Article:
May 12, 2020 / 8:23 AM / 18 days ago

Sterling extends fall to 20-day low versus euro

LONDON (Reuters) - Sterling extended Monday’s losses on Tuesday, hitting a 20-day low versus the euro, as continued confusion over government plans to ease lockdown measures, the worst COVID-19 death toll in Europe and revived Brexit risks all weighed on the pound.

FILE PHOTO: Pound banknotes are seen in this illustration taken January 6, 2020. REUTERS/Dado Ruvic/Illustration

Britain extended its job retention scheme, in which the government pays 80% of furloughed workers’ wages, by another four months until the end of October.

The announcement did little to move the pound, which is the worst-performing G10 currency so far this month, held down by concerns about the government’s handling of the crisis.

Official data published on Tuesday showed Britain’s death toll from COVID-19 topped 38,000 as of early May, having overtaken Italy as the worst affected country in Europe. Prime Minister Boris Johnson’s plans for easing the lockdown have meanwhile been widely criticised as unclear.

Rabobank’s head of FX strategy Jane Foley said international investors were likely to have been deterred by that lack of clarity and the government’s slowness to carry out COVID-19 testing and provide protective equipment for healthcare staff.

“Insofar as we do have a current account deficit in the UK I think we always have to consider how the UK appears from the point of view of an overseas investor,” she said.

“From a political point of view in the UK, there really hasn’t been anything particularly positive.”

The United Kingdom is racking up new debt at a furious pace: it is due to issue 180 billion pounds of government debt between May and July, more than previously planned for the entire financial year.

The country’s debt mountain exceeds $2.5 trillion and its public sector net borrowing could reach 14% of gross domestic product this year, the biggest single-year deficit since World War Two.

The pound extended Monday’s losses against both the dollar and the euro. Versus the dollar, it was last at $1.2314, down 0.2% from New York’s close.

Against a stronger euro, the pound fell to its lowest since April 22 and was last down around 0.7% at 88.228 pence.

(Graphic: Sterling extends losses vs euro - here)

“STAY ALERT”

Johnson outlined the government’s changed advice about the lockdown in a televised speech on Sunday. A 51-page document published on Monday detailed the plans, followed by a series of sector-by-sector documents for employers and workers.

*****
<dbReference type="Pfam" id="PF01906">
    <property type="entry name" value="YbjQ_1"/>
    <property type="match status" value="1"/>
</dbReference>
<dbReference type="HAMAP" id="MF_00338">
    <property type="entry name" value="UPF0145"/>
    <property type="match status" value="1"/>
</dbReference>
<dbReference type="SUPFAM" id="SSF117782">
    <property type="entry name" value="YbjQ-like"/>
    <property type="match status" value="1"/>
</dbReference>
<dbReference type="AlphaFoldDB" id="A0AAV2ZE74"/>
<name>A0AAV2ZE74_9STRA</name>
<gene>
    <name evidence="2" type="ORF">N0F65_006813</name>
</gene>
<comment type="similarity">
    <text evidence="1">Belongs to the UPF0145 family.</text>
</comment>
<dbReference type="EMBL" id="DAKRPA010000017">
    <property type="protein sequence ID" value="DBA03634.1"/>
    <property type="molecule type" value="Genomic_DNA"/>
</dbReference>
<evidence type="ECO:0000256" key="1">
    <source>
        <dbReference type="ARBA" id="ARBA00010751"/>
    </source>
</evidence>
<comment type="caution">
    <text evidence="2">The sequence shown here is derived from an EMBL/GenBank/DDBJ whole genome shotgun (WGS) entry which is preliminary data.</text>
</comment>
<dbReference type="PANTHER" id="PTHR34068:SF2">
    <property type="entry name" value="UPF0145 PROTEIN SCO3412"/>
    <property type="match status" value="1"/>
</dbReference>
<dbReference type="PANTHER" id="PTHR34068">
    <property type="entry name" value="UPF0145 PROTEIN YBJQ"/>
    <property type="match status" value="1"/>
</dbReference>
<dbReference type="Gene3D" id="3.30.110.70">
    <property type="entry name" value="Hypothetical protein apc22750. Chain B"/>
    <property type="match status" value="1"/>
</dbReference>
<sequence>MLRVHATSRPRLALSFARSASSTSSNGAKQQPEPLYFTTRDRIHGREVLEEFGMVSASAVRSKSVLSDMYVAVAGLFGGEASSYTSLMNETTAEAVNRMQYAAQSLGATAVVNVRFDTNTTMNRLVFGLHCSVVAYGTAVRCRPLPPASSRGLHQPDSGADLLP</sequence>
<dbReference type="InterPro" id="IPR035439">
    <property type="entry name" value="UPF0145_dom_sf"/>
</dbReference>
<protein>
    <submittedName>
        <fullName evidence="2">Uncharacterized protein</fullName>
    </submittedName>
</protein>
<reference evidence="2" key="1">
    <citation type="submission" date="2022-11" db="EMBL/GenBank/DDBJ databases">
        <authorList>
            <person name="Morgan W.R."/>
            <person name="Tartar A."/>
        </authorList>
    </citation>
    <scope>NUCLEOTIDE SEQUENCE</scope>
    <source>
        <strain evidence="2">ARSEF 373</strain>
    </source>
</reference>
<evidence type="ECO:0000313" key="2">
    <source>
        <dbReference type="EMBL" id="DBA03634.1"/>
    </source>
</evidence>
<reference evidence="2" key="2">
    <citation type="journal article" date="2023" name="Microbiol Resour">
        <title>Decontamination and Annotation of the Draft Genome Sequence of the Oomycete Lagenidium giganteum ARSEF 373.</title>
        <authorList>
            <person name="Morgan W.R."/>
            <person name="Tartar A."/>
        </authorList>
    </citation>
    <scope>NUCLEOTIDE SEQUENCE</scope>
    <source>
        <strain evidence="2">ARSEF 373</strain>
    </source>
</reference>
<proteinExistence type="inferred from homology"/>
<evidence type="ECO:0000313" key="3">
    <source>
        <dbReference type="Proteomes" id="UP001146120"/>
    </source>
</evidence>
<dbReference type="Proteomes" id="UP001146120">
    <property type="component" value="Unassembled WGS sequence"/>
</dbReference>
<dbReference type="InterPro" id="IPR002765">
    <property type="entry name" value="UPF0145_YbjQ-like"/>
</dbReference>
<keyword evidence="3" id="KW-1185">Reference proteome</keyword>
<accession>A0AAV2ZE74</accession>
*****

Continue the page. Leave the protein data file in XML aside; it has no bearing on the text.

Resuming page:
But the new measures were widely criticised for leaving it unclear whether Britons should return to work.

Adding to the confusion, leaders of the devolved administrations in Scotland, Wales and Northern Ireland made clear they did not share Johnson’s approach and rejected his new core message of “stay alert”, instead sticking to the previous “stay at home” slogan.

The market has turned increasingly short on the pound over the last 10 weeks, as the economic impact of the coronavirus pandemic — likely to be the worst recession in 300 years — is compounded by the risk Britain will end a post-Brexit transition period on Dec. 31 without a deal with the European Union.

Commerzbank FX strategist Thu Lan Nguyen said the government’s struggle to get to grips with the coronavirus pandemic did not bode well for its handling of trade talks with the EU, and advised clients to be cautious on sterling.

Britain and the EU started their penultimate scheduled round of trade talks via teleconference on Monday, having made little progress on any major sticking points.

Rabobank’s Foley said the fact investors were becoming more alert to the looming risk that Britain will fail to reach a post-Brexit trade deal with the EU could be another reason for the pound trading at levels largely unseen since late 2016.

“There’s got to be a very significant risk that, on top of the worst recession for three centuries, you’re going to have confusion potentially at the border (in January),” she said.

“The UK government desperately needs some positive headlines.”

Reporting by Elizabeth Howcroft, Editing by Catherine Evans

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